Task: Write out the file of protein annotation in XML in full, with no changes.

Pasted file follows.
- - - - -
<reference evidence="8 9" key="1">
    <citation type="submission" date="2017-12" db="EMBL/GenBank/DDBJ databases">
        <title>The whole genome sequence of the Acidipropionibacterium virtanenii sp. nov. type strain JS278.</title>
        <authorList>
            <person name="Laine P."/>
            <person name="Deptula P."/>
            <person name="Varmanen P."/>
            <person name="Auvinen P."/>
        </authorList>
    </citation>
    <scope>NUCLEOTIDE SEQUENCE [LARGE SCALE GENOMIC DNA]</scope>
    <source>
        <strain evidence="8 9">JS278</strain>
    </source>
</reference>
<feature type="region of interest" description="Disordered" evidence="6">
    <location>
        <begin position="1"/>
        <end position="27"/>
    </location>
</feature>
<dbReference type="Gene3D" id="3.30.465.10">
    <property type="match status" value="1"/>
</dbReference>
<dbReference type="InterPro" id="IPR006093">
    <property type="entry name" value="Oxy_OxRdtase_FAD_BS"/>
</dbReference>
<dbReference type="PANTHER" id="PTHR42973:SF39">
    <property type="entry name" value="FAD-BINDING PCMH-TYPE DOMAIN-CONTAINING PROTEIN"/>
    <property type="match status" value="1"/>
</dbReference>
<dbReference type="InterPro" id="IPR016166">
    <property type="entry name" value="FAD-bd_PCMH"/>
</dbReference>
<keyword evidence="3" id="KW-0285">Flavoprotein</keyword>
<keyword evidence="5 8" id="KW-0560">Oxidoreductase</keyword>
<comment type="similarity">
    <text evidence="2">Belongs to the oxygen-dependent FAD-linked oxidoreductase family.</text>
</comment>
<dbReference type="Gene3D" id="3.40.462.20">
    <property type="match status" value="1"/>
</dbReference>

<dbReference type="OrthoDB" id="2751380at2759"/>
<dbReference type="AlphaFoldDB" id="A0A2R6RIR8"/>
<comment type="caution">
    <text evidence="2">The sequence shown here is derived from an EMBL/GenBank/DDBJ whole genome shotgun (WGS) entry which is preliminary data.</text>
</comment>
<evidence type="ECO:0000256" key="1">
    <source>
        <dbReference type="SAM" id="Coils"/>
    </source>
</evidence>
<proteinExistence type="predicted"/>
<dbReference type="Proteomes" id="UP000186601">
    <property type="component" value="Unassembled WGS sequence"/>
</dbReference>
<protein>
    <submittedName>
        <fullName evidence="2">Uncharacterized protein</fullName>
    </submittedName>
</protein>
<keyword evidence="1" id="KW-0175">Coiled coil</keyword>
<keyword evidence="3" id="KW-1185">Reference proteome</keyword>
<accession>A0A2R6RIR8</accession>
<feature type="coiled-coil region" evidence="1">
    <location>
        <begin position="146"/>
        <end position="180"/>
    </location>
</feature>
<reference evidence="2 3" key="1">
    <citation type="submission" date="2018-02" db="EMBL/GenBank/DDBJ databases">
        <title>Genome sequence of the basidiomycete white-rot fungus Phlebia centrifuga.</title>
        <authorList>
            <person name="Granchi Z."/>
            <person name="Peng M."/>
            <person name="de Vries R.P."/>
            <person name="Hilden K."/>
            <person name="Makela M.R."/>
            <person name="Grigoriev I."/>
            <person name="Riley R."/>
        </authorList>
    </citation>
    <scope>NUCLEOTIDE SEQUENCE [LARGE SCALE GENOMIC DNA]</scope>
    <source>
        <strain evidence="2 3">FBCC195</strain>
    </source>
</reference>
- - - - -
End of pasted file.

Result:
<reference evidence="8 9" key="1">
    <citation type="submission" date="2017-12" db="EMBL/GenBank/DDBJ databases">
        <title>The whole genome sequence of the Acidipropionibacterium virtanenii sp. nov. type strain JS278.</title>
        <authorList>
            <person name="Laine P."/>
            <person name="Deptula P."/>
            <person name="Varmanen P."/>
            <person name="Auvinen P."/>
        </authorList>
    </citation>
    <scope>NUCLEOTIDE SEQUENCE [LARGE SCALE GENOMIC DNA]</scope>
    <source>
        <strain evidence="8 9">JS278</strain>
    </source>
</reference>
<feature type="region of interest" description="Disordered" evidence="6">
    <location>
        <begin position="1"/>
        <end position="27"/>
    </location>
</feature>
<dbReference type="Gene3D" id="3.30.465.10">
    <property type="match status" value="1"/>
</dbReference>
<dbReference type="InterPro" id="IPR006093">
    <property type="entry name" value="Oxy_OxRdtase_FAD_BS"/>
</dbReference>
<dbReference type="PANTHER" id="PTHR42973:SF39">
    <property type="entry name" value="FAD-BINDING PCMH-TYPE DOMAIN-CONTAINING PROTEIN"/>
    <property type="match status" value="1"/>
</dbReference>
<dbReference type="InterPro" id="IPR016166">
    <property type="entry name" value="FAD-bd_PCMH"/>
</dbReference>
<keyword evidence="3" id="KW-0285">Flavoprotein</keyword>
<keyword evidence="5 8" id="KW-0560">Oxidoreductase</keyword>
<comment type="similarity">
    <text evidence="2">Belongs to the oxygen-dependent FAD-linked oxidoreductase family.</text>
</comment>
<dbReference type="Gene3D" id="3.40.462.20">
    <property type="match status" value="1"/>
</dbReference>

<dbReference type="OrthoDB" id="2751380at2759"/>
<dbReference type="AlphaFoldDB" id="A0A2R6RIR8"/>
<comment type="caution">
    <text evidence="2">The sequence shown here is derived from an EMBL/GenBank/DDBJ whole genome shotgun (WGS) entry which is preliminary data.</text>
</comment>
<evidence type="ECO:0000256" key="1">
    <source>
        <dbReference type="SAM" id="Coils"/>
    </source>
</evidence>
<proteinExistence type="predicted"/>
<dbReference type="Proteomes" id="UP000186601">
    <property type="component" value="Unassembled WGS sequence"/>
</dbReference>
<protein>
    <submittedName>
        <fullName evidence="2">Uncharacterized protein</fullName>
    </submittedName>
</protein>
<keyword evidence="1" id="KW-0175">Coiled coil</keyword>
<keyword evidence="3" id="KW-1185">Reference proteome</keyword>
<accession>A0A2R6RIR8</accession>
<feature type="coiled-coil region" evidence="1">
    <location>
        <begin position="146"/>
        <end position="180"/>
    </location>
</feature>
<reference evidence="2 3" key="1">
    <citation type="submission" date="2018-02" db="EMBL/GenBank/DDBJ databases">
        <title>Genome sequence of the basidiomycete white-rot fungus Phlebia centrifuga.</title>
        <authorList>
            <person name="Granchi Z."/>
            <person name="Peng M."/>
            <person name="de Vries R.P."/>
            <person name="Hilden K."/>
            <person name="Makela M.R."/>
            <person name="Grigoriev I."/>
            <person name="Riley R."/>
        </authorList>
    </citation>
    <scope>NUCLEOTIDE SEQUENCE [LARGE SCALE GENOMIC DNA]</scope>
    <source>
        <strain evidence="2 3">FBCC195</strain>
    </source>
</reference>